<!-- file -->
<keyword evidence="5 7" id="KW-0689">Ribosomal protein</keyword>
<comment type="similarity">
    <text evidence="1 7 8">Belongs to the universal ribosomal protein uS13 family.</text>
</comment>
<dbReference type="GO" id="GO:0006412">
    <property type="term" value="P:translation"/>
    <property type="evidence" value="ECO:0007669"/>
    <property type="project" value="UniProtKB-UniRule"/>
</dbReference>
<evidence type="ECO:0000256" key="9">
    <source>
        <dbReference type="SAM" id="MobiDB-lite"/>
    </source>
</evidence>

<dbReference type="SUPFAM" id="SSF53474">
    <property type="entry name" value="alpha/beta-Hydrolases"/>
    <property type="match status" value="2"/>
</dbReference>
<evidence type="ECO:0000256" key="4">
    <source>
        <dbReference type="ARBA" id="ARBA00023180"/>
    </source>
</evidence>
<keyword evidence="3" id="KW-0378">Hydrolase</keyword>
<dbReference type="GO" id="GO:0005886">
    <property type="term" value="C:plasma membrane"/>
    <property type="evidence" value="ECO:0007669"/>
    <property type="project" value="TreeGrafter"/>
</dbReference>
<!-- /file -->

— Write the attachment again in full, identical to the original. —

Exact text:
<keyword evidence="5 7" id="KW-0689">Ribosomal protein</keyword>
<comment type="similarity">
    <text evidence="1 7 8">Belongs to the universal ribosomal protein uS13 family.</text>
</comment>
<dbReference type="GO" id="GO:0006412">
    <property type="term" value="P:translation"/>
    <property type="evidence" value="ECO:0007669"/>
    <property type="project" value="UniProtKB-UniRule"/>
</dbReference>
<evidence type="ECO:0000256" key="9">
    <source>
        <dbReference type="SAM" id="MobiDB-lite"/>
    </source>
</evidence>

<dbReference type="SUPFAM" id="SSF53474">
    <property type="entry name" value="alpha/beta-Hydrolases"/>
    <property type="match status" value="2"/>
</dbReference>
<evidence type="ECO:0000256" key="4">
    <source>
        <dbReference type="ARBA" id="ARBA00023180"/>
    </source>
</evidence>
<keyword evidence="3" id="KW-0378">Hydrolase</keyword>
<dbReference type="GO" id="GO:0005886">
    <property type="term" value="C:plasma membrane"/>
    <property type="evidence" value="ECO:0007669"/>
    <property type="project" value="TreeGrafter"/>
</dbReference>